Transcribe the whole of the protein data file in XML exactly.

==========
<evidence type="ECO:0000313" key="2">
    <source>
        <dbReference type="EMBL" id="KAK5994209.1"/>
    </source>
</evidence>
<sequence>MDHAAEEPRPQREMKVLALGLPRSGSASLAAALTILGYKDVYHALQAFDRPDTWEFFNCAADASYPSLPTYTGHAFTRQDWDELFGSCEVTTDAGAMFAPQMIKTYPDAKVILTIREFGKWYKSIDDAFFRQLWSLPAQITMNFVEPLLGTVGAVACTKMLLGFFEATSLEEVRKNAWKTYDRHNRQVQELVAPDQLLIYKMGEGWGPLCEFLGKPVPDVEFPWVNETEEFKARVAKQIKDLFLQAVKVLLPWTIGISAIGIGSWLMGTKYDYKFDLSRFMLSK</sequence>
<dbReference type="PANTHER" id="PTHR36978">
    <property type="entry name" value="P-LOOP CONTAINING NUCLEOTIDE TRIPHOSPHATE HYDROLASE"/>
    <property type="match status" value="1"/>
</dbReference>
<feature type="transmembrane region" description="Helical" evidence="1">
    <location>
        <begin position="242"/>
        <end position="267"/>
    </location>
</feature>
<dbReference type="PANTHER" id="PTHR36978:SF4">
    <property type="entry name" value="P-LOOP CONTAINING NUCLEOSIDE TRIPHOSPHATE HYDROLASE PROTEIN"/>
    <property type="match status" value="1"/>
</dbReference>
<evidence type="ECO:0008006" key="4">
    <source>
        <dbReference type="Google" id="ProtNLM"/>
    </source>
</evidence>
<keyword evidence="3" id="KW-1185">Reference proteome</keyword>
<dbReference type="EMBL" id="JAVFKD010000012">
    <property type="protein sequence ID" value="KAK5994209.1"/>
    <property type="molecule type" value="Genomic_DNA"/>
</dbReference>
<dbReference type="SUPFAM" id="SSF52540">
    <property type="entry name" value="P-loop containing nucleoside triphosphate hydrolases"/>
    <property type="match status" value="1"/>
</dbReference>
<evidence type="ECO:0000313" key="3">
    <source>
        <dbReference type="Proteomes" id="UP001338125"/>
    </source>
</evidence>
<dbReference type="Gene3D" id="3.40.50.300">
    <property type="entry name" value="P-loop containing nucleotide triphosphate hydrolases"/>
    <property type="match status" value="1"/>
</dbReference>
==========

<evidence type="ECO:0000313" key="2">
    <source>
        <dbReference type="EMBL" id="KAK5994209.1"/>
    </source>
</evidence>
<sequence>MDHAAEEPRPQREMKVLALGLPRSGSASLAAALTILGYKDVYHALQAFDRPDTWEFFNCAADASYPSLPTYTGHAFTRQDWDELFGSCEVTTDAGAMFAPQMIKTYPDAKVILTIREFGKWYKSIDDAFFRQLWSLPAQITMNFVEPLLGTVGAVACTKMLLGFFEATSLEEVRKNAWKTYDRHNRQVQELVAPDQLLIYKMGEGWGPLCEFLGKPVPDVEFPWVNETEEFKARVAKQIKDLFLQAVKVLLPWTIGISAIGIGSWLMGTKYDYKFDLSRFMLSK</sequence>
<dbReference type="PANTHER" id="PTHR36978">
    <property type="entry name" value="P-LOOP CONTAINING NUCLEOTIDE TRIPHOSPHATE HYDROLASE"/>
    <property type="match status" value="1"/>
</dbReference>
<feature type="transmembrane region" description="Helical" evidence="1">
    <location>
        <begin position="242"/>
        <end position="267"/>
    </location>
</feature>
<dbReference type="PANTHER" id="PTHR36978:SF4">
    <property type="entry name" value="P-LOOP CONTAINING NUCLEOSIDE TRIPHOSPHATE HYDROLASE PROTEIN"/>
    <property type="match status" value="1"/>
</dbReference>
<evidence type="ECO:0008006" key="4">
    <source>
        <dbReference type="Google" id="ProtNLM"/>
    </source>
</evidence>
<keyword evidence="3" id="KW-1185">Reference proteome</keyword>
<dbReference type="EMBL" id="JAVFKD010000012">
    <property type="protein sequence ID" value="KAK5994209.1"/>
    <property type="molecule type" value="Genomic_DNA"/>
</dbReference>
<dbReference type="SUPFAM" id="SSF52540">
    <property type="entry name" value="P-loop containing nucleoside triphosphate hydrolases"/>
    <property type="match status" value="1"/>
</dbReference>
<evidence type="ECO:0000313" key="3">
    <source>
        <dbReference type="Proteomes" id="UP001338125"/>
    </source>
</evidence>
<dbReference type="Gene3D" id="3.40.50.300">
    <property type="entry name" value="P-loop containing nucleotide triphosphate hydrolases"/>
    <property type="match status" value="1"/>
</dbReference>